The Petrified Music of Architecture

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A fascinating collection of models of British cathedrals, constructed by the mysterious model maker and architect William Gorringe, will go on display in London for the first time in over 80 years, at Sir John Soane’s Museum next Spring (8 April-25 June 2011) as part of a new exhibition, The Petrified Music of Architecture: Sir Herbert Oakeley’s Collection of Cathedral Models, sponsored by Hornby Hobbies Ltd.

As well as beautiful recreations of the awe-inspiring cathedrals at Canterbury, Lincoln, Exeter, Chester, Hereford, Peterborough and Westminster Abbey, the exhibition, which opens on Friday 8 April 2011, will also include a model of St Peter’s Basilica in Rome.

The elegantly crafted models, which are made of wood and card, vividly recreate the cathedrals at a scale of 60 feet to one inch and were intended to be used as a comparative tool for students of architecture.

The collection was given to Canterbury Cathedral in 1916 by Edward Murray Oakeley and exhibited in the Crypt. But it was Oakeley’s Royal composer and organist brother Sir Herbert (1830-1903), who, by encouraging and supporting his friend William Gorringe, an architectural modeller patronised by Queen Victoria and Prince Albert, created the collection.

On donating the models to Canterbury Cathedral, Edward Murray Oakeley, then Reid Professor of the theory of Music at Edinburgh University, said of his brother’s collection: “The delicate accuracy of Mr Gorringe’s art positively revels in the minute, and evades the casual scrutiny of ordinary eyesight. The fronts of Lincoln and Peterborough, for instance, almost require the magnifying glass; without it, - like their originals under the unassisted eye of some low-flying aeroplanist – they seem blurred, and miss their due effect.”

Tim Knox, Director of Sir John Soane’s Museum, says: “Sir Herbert Oakeley began his extraordinary collaboration with Gorringe whilst an undergraduate at Oxford. Born out of a life-long fascination of and devotion to cathedrals, including his own adored Canterbury, he lovingly guided the creation of a total of 23 English and five European cathedral models through the hands of Gorringe - in his own words ‘feeding the artist with plans, photographs and criticisms’.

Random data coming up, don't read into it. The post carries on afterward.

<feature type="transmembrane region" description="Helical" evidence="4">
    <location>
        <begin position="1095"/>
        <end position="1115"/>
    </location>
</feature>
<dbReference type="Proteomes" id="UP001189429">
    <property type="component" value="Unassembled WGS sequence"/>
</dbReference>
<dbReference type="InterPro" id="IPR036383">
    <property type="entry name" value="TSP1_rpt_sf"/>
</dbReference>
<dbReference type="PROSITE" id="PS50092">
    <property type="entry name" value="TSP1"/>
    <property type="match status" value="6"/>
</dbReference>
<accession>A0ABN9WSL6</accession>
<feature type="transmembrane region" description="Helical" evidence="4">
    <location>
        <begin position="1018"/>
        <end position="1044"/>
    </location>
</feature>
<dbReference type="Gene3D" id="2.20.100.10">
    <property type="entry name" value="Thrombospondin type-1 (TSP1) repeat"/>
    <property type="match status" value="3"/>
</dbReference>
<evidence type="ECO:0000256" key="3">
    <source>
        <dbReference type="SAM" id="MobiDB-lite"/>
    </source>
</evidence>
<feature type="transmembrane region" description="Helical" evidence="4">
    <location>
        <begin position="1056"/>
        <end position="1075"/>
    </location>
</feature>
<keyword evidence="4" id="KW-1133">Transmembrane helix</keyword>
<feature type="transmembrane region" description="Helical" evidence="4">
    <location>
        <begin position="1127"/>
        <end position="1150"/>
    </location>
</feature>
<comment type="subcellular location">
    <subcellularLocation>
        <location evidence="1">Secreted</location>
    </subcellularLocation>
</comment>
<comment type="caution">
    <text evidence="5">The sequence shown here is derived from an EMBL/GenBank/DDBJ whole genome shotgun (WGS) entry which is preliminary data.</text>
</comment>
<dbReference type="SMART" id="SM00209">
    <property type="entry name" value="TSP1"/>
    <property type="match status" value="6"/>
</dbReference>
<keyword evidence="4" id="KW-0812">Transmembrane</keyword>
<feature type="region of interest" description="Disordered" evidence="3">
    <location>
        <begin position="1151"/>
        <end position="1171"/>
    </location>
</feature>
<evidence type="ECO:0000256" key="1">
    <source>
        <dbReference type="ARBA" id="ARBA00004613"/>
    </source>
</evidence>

“The Oakeley models are incredibly beautiful, detailed and accurate. We are delighted to be able to share this fascinating collection and legacy with visitors to The Soane Museum and we are certain that Soane, himself a great collector of architectural models, would have revelled in their verisimilitude.

“Echoing the mystery surrounding the cathedral craftsmen of medieval times and the techniques they used, very little is known of William Gorringe. But he certainly deserves to be properly recognised for his important contribution to architectural model-making and we hope, that as well as raising awareness of his work, this exhibition will encourage people with any knowledge of Gorringe to get in touch.”

Matthew Butler, Chief Executive of The Canterbury Gift, the charity that supports the conservation of Canterbury Cathedral and its artistic treasures, adds: “We are delighted that, thanks to Hornby Hobbies Ltd and Sir John Soane’s Museum, these wonderful models will not only be on public display for the first time in many years, but will also be conserved for future generations. After 25 June, when the London exhibition closes, the models will be on display at Hornby’s Visitor Centre in Margate for a further twelve months at least for people to enjoy.”

As the Professor of Architecture at The Royal Academy, Soane taught scientific and artistic principles of construction and to illustrate the history of architectural development he collected over 150 examples of historical architectural models. His Model Room is set to be restored as part of the Museum’s £7million Opening up the Soane project, allowing, for the first time since 1837, full public access to the UK’s largest collection of historical architectural models. The Museum’s £7million Opening up the Soane restoration and development project, which is due to be completed in 2014, will open more areas and aspects of the collection to the public and improve visitor facilities.

The Petrified Music of Architecture: Sir Herbert Oakeley’s Collection of Cathedral Models opens at Sir John Soane’s Museum in London on 8 April 2011 and closes on the 25 June 2011. For more information visit www.soane.org or call 020 7440 4263.

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